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The Information icon (an i in a circle) will give you valuable information about PEP Web data and features. You can find it besides a PEP Web feature and the author’s name in every journal article. Simply move the mouse pointer over the icon and click on it for the information to appear.

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Esprey, Y.M. (2017). The Problem of Thinking in Black and White: Race in the South African Clinical Dyad. Psychoanal. Dial., 27(1):20-35.

(2017). Psychoanalytic Dialogues, 27(1):20-35

The Problem of Thinking in Black and White: Race in the South African Clinical Dyad

Yvette M. Esprey, B.A. Hons. M.A.

Race, as it presents itself within the clinical dyad as an aspect of the relationship between therapist and patient, has scarcely been written about from an experience-near perspective within the South African context. This paper focuses on the difficulty of speaking and writing about race. It contends that race as a construct and as an aspect of subjectivity has the potential to interrupt the therapist’s capacity to think, in Bionian terms, and to prevent entry into the reverie that is crucial to the creation of an analytic third. Written through a relational psychoanalytic lens and drawing on the concepts of the normative unconscious and the anti-analytic third, the paper refers to clinical vignettes to illustrate the collapse in thinking and the progression to beginning to think, anew, about the race-nuanced, intersubjective space between patient and therapist.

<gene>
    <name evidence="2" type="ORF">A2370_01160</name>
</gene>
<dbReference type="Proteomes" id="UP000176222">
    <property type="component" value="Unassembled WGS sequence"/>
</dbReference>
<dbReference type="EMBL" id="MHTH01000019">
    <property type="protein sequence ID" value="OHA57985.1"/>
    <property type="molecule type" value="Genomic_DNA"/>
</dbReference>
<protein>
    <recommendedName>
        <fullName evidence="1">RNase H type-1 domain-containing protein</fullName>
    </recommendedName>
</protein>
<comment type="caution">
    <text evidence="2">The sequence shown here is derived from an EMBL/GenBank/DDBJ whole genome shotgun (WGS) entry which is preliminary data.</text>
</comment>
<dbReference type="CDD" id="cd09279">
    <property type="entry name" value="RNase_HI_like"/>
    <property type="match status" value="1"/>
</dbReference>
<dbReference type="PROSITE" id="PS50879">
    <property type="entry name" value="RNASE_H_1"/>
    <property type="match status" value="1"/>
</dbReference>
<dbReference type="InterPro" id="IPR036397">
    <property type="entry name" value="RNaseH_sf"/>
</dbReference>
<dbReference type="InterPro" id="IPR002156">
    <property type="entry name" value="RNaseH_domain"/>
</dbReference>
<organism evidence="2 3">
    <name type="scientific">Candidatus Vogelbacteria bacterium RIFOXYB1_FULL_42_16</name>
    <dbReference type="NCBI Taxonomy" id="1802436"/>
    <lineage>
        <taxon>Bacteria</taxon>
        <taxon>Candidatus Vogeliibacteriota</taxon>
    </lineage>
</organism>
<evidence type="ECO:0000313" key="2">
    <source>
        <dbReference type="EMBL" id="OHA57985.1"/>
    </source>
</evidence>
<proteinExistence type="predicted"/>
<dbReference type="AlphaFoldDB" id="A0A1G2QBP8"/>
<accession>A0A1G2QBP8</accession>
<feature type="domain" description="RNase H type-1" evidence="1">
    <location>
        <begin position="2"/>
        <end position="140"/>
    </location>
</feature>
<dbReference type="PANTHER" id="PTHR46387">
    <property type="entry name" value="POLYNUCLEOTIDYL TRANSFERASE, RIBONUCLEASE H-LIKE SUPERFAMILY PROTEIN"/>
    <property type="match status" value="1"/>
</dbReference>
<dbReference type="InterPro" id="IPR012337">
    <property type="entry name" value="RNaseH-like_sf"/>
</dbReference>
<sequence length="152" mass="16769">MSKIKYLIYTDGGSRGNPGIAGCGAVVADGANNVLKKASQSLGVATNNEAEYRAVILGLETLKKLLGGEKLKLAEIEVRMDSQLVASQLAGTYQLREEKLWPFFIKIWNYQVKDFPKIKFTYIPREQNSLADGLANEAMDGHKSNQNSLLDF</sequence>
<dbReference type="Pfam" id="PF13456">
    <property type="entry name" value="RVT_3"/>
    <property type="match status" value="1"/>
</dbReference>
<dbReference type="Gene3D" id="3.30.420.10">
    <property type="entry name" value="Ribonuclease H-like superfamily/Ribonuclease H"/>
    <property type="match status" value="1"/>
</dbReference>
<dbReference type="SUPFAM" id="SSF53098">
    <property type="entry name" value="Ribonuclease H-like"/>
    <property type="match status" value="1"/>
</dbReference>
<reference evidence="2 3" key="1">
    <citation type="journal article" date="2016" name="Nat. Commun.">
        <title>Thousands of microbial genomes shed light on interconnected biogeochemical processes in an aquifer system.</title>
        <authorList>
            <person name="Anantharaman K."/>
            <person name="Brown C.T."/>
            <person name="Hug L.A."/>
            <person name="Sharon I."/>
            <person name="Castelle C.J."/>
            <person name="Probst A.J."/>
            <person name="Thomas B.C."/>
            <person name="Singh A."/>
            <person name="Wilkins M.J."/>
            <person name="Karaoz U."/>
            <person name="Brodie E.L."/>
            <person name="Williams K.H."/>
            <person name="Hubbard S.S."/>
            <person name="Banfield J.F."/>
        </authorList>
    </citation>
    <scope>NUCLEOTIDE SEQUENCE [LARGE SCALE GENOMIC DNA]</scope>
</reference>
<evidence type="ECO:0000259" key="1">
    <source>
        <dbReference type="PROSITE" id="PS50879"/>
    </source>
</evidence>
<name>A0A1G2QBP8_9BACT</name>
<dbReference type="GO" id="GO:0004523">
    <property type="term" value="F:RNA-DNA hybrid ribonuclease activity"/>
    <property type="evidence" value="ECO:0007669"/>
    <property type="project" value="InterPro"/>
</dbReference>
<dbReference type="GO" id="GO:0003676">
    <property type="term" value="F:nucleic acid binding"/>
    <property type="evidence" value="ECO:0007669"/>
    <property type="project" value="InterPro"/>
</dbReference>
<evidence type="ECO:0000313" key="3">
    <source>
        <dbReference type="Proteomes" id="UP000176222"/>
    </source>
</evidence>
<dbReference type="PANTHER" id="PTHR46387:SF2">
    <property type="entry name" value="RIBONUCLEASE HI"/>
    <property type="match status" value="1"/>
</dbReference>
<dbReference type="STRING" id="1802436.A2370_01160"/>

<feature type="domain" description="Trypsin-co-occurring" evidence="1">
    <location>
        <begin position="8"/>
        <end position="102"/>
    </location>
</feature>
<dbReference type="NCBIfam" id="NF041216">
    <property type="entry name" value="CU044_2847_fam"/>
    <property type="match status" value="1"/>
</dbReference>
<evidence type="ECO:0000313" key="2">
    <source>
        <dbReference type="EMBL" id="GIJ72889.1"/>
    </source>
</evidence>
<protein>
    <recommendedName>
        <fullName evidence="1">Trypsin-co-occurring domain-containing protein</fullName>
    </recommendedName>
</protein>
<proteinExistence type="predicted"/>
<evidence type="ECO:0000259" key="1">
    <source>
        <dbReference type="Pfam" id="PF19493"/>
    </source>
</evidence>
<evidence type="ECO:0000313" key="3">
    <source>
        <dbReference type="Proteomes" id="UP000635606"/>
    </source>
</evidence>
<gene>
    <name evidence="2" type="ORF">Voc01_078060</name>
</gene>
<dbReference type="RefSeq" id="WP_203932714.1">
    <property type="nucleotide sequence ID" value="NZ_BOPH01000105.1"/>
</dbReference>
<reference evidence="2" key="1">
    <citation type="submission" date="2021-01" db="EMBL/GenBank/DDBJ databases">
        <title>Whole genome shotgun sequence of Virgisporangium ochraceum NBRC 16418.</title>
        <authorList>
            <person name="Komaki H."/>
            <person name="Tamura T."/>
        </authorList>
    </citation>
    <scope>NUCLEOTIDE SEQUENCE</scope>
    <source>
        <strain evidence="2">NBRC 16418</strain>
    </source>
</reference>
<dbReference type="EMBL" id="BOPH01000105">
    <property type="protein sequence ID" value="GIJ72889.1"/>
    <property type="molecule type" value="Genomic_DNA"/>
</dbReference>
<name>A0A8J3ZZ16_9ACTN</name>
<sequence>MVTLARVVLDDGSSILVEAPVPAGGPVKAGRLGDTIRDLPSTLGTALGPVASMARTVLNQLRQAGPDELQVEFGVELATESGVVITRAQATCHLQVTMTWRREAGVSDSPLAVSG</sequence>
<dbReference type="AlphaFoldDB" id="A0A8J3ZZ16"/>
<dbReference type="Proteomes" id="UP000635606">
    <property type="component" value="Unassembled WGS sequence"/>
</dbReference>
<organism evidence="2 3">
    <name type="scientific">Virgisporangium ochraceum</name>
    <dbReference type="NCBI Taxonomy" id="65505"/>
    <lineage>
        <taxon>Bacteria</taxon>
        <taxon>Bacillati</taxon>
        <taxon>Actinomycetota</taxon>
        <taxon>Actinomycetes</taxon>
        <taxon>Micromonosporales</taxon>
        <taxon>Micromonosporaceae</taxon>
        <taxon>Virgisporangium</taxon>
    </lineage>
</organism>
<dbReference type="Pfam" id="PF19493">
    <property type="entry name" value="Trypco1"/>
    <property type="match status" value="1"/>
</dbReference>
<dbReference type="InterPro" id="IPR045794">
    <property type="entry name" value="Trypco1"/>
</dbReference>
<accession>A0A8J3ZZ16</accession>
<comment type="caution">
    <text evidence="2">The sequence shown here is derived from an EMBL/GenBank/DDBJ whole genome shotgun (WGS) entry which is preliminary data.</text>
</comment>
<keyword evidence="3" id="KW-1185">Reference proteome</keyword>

[This is a summary excerpt from the full text of the journal article. The full text of the document is available to journal subscribers on the publisher's website here.]

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